College Sports

Horn wasting no time with Gamecocks basketball team's quick start

COLUMBIA -- Darrin Horn didn't come to South Carolina to waste time. So with his new team off to its best start in three years, the young dynamo from Western Kentucky must be busily planning to keep the success flowing into Southeastern Conference play in a few weeks.

Uh, not so much.

"We're just trying to get better every single day, as boring as that sounds," Horn said Wednesday.

Horn's approach has worked so far.

The Gamecocks are 6-1, their best opening since the 2005-06 season -- one that ended with South Carolina's last true national splash with its second consecutive NIT championship. Then came two losing seasons (and a 9-23 record in SEC play), Dave Odom's departure and an opportunity for Horn to jump to the big leagues.

But Horn, who made headlines last March when his Hilltoppers advanced to the NCAA tournament's round of 16, says he won't talk about the SEC to his players until it gets here on Jan. 10 against Auburn.

"Other than to point out, if (the SEC) is what you're worried about this is all the time we have left to get ready for it," Horn said. "And if you waste these days thinking something doesn't matter than you're not going to be as good as you can be when those times come."

Like many teams in the early season, the Gamecocks haven't faced their sternest tests. They routed an NCAA tournament team in Winthrop last month, then won handily at Princeton last week. Their lone loss came to Bobby Cremins' College of Charleston club.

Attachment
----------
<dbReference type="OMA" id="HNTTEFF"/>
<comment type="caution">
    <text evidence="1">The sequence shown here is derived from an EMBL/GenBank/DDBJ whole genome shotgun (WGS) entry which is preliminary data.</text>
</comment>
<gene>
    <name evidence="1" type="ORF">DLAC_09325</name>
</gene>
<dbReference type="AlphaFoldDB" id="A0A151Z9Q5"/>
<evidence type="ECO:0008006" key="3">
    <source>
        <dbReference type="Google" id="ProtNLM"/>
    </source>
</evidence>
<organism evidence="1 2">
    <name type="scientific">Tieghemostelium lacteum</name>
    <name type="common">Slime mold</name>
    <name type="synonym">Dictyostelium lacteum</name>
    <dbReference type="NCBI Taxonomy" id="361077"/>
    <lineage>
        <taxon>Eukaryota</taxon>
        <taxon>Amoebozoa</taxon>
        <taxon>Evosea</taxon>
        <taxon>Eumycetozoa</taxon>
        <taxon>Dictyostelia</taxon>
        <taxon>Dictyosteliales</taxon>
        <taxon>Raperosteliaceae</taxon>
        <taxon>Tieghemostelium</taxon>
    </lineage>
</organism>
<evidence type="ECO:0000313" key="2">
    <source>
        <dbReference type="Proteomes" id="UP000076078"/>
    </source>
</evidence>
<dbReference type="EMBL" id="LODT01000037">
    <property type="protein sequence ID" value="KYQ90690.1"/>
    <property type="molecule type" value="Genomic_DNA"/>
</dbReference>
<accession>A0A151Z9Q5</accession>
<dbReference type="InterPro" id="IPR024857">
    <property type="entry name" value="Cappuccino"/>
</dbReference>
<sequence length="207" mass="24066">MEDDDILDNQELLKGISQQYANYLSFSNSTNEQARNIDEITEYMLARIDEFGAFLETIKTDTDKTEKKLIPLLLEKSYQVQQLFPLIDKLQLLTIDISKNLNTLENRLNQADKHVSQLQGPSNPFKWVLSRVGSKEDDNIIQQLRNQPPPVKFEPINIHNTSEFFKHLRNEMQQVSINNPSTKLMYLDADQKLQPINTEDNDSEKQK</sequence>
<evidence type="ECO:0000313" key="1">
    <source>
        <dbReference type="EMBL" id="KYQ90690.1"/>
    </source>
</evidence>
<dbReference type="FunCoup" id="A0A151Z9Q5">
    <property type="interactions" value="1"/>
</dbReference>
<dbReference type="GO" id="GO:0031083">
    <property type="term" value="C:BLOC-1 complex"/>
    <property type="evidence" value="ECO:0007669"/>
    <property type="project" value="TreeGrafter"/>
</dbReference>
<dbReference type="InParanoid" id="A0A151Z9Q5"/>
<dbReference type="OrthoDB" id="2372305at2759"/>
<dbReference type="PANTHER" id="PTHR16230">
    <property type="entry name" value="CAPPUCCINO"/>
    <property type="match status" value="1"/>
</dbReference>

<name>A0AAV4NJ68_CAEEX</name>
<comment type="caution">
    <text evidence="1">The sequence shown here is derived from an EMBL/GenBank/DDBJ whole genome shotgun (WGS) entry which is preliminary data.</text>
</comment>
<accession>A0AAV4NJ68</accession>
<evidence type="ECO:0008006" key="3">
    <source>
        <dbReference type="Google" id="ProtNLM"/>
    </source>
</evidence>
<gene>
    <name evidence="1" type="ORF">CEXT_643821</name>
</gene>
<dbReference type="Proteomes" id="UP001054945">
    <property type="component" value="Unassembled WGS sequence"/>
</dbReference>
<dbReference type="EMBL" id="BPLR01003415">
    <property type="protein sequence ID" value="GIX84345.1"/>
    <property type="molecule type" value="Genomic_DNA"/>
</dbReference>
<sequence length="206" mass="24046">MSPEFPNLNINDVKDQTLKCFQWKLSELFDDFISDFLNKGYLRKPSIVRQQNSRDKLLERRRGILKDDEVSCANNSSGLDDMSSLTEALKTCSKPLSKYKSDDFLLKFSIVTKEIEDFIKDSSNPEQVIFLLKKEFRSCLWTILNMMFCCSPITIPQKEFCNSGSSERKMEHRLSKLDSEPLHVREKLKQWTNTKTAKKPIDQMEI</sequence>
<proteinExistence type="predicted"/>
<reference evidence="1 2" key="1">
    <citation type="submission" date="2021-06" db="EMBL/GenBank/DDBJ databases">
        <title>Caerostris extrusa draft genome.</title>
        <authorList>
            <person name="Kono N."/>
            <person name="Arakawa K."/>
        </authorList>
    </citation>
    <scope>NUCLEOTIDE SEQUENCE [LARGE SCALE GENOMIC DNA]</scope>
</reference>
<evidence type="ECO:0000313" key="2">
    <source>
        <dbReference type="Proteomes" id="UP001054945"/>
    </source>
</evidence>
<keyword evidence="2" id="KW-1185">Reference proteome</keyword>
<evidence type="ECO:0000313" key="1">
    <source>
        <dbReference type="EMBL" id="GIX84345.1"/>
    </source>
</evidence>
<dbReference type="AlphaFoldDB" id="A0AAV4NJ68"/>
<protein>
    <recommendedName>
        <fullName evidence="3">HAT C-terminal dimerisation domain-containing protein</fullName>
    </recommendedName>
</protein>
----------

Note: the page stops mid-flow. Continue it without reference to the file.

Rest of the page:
There have been a number of positives for South Carolina.

It leads the SEC in 3-point shooting and is second in margin of victory. Point guard Devan Downey tops the league in steals and is fourth in scoring at just under 20 points a game. The Gamecocks are on an 11-day break between games to refine their play and correct their mistakes.

The time off might also heal a couple of banged up Gamecocks in guard Brandis Raley-Ross and forward Sam Muldrow.

Raley-Ross has been out since spraining his left knee in the Gamecocks' season-opening win over Jacksonville State. However, Horn says Raley-Ross may have improved enough to see some action in the next game Tuesday with North Carolina Central.

Muldrow, the team's second tallest player at 6-foot-9, had not played this season because of academic issues. Then Tuesday, Muldrow sprained his left elbow and will be out indefinitely, the coach said.

The Gamecocks likely get a couple of more games to boost their confidence and their play against mid-majors North Carolina Central, The Citadel and Presbyterian. That's when things stiffen up with rival Clemson on Dec. 30 and a trip to much improved Baylor on Jan. 2.

Horn likes how his players have responded to his style, which is quicker tempo on both ends and demands maximum effort. It's not the time, though, for pats on the back and taking it easy.

"There's maybe two or three teams in the country that are so deep and so talented and just show up and not be their best and still be pretty dang-gone good," Horn said. "For the rest of the 300-or-whatever (teams) there are, we need to focus on what we do well. We've been talking about that."